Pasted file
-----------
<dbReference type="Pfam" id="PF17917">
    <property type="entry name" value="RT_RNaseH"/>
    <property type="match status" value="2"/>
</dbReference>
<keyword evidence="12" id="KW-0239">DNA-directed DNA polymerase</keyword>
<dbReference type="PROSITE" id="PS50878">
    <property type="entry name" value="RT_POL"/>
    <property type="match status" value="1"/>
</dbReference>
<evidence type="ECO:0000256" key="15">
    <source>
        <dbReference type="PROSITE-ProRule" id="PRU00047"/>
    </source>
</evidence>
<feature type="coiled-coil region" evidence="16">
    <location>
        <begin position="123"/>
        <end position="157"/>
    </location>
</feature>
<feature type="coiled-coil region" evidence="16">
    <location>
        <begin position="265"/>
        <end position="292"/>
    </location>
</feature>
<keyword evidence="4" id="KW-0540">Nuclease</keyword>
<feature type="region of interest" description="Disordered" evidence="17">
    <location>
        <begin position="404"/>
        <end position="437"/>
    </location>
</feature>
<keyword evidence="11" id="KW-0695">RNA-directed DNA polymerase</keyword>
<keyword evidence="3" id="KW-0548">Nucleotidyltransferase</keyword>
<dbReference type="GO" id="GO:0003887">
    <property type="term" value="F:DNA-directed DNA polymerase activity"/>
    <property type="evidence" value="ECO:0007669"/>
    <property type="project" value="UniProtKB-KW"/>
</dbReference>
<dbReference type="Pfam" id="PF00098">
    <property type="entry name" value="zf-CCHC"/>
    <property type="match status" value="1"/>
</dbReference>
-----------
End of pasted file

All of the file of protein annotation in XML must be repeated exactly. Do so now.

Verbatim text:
<dbReference type="Pfam" id="PF17917">
    <property type="entry name" value="RT_RNaseH"/>
    <property type="match status" value="2"/>
</dbReference>
<keyword evidence="12" id="KW-0239">DNA-directed DNA polymerase</keyword>
<dbReference type="PROSITE" id="PS50878">
    <property type="entry name" value="RT_POL"/>
    <property type="match status" value="1"/>
</dbReference>
<evidence type="ECO:0000256" key="15">
    <source>
        <dbReference type="PROSITE-ProRule" id="PRU00047"/>
    </source>
</evidence>
<feature type="coiled-coil region" evidence="16">
    <location>
        <begin position="123"/>
        <end position="157"/>
    </location>
</feature>
<feature type="coiled-coil region" evidence="16">
    <location>
        <begin position="265"/>
        <end position="292"/>
    </location>
</feature>
<keyword evidence="4" id="KW-0540">Nuclease</keyword>
<feature type="region of interest" description="Disordered" evidence="17">
    <location>
        <begin position="404"/>
        <end position="437"/>
    </location>
</feature>
<keyword evidence="11" id="KW-0695">RNA-directed DNA polymerase</keyword>
<keyword evidence="3" id="KW-0548">Nucleotidyltransferase</keyword>
<dbReference type="GO" id="GO:0003887">
    <property type="term" value="F:DNA-directed DNA polymerase activity"/>
    <property type="evidence" value="ECO:0007669"/>
    <property type="project" value="UniProtKB-KW"/>
</dbReference>
<dbReference type="Pfam" id="PF00098">
    <property type="entry name" value="zf-CCHC"/>
    <property type="match status" value="1"/>
</dbReference>